New Neo-Latin consultant for the Oxford Traherne
We are pleased to welcome Ingrid De Smet to the editorial team as our Neo-Latin consultant. Ingrid is Professor of French and Neo-Latin Studies at the University of Warwick, and a Fellow of the British Academy. She specializes in the intellectual culture of sixteenth-century and early seventeenth-century France and the Low Countries (French; Neo-Latin; Republic of Letters). She is currently Past President of the International Association of Neo-Latin Studies.
British Academy biographical memoir of Professor Ann Moss
A British Academy memoir of Ann Moss (1938-2018), former member of the Oxford Traherne editorial team, by Ingrid De Smet of the University of Warwick has been published online, and can be downloaded here. Until her death in 2018, Ann was the edition’s consultant in Neo-Latin, and editor of Traherne’s Ficino Notebook. Ann’s editorial work has now been taken over by Valery Rees, and the edition of Ficino will be published under their joint names.
A European context for Traherne
Professor Jean-Louis Quantin, co-editor of Roman Forgeries for the Oxford Traherne, and our consultant on patristic scholarship, has recently published an article on ‘A European Geography of Patristic Scholarship in the Sixteenth and Seventeenth Centuries’, in the International Journal of the Classical Tradition, 27 (2020), 300-331.
While the article is not concerned with Traherne, and only peripherally concerned with England, it presents a fascinating and instructive analysis of the wider context of European patristic scholarship against which an English work such as Traherne’s Roman Forgeries and its use of patristic sources may be evaluated. The article can be read here.
‘The Tongue of all the World’: Traherne in Hebrew
Dr Julia Smith, general editor of the Oxford Traherne, was recently interviewed by Yehuda Vizan, Hebrew poet and translator, for the major Hebrew literary magazine Dehak. Dehak devotes an entire section of its 2019 issue to discussing and translating some of Traherne’s work.
In addition to the interview, to which the Traherne scholar Elizabeth Dodd also contributes, the issue includes translations, by a number of well-known Israeli poets and translators, of ‘Innocence’, ‘Shadows in the Water’, and passages from the Thanksgivings, Centuries, and Commentaries of Heaven. Vizan comments that although translating Traherne into Hebrew is not easy, it also seems ‘so natural’: Traherne, who believed that Hebrew was the language spoken by Adam and Eve in Eden, and that originally ‘Hebrew had been the Tongue / Of all the World’, would surely have thought this appropriate.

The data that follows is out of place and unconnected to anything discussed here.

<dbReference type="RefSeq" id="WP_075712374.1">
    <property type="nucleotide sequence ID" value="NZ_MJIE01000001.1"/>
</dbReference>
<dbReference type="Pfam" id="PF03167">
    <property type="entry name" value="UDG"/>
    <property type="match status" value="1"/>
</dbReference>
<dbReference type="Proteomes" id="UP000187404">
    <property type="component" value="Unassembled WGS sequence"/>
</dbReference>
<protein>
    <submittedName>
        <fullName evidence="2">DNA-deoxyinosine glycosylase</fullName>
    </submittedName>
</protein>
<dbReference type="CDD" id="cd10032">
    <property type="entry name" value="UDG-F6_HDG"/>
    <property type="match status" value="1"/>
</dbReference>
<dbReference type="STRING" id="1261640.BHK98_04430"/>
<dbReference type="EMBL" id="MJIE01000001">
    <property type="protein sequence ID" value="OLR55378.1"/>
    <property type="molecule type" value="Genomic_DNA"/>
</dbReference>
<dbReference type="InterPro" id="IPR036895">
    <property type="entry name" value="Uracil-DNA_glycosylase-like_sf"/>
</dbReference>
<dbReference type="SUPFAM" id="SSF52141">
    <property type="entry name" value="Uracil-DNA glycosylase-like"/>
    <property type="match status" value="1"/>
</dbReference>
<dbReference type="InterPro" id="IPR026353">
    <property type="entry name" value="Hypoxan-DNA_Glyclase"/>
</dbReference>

The Oxford Traherne summer studentships in early printed books
We have unfortunately not been able to offer the studentships in 2020, because of Covid-19, but we hope to run this popular scheme again next year.
Our two summer students in 2019 were Isla Dawson (Jesus College, Oxford) and Lewis Roberts (Magdalen College, Oxford), both second-year undergraduates. They completed a highly successful programme of practical activities and research designed to introduce them to the many skills and disciplines involved in the study, care, and conservation of early printed books. Some of their comments on their experience can be found below.
Lewis Roberts writes:
Taking part in the Oxford Traherne Studentship has taught me a great deal both about early-modern books and about research generally. I particularly enjoyed spending time in the college libraries, searching out hidden treasures and speaking to the librarians about documents which are not catalogued and which often go unnoticed. The structure of the studentship meant that I never felt out of my depth and a new skill learnt in the morning was often put into practice the same afternoon as my research progressed. Simultaneously undertaking an independent research project and a taught course of study meant that I learnt as much from my own mistakes as I did from the brilliant people who were teaching us.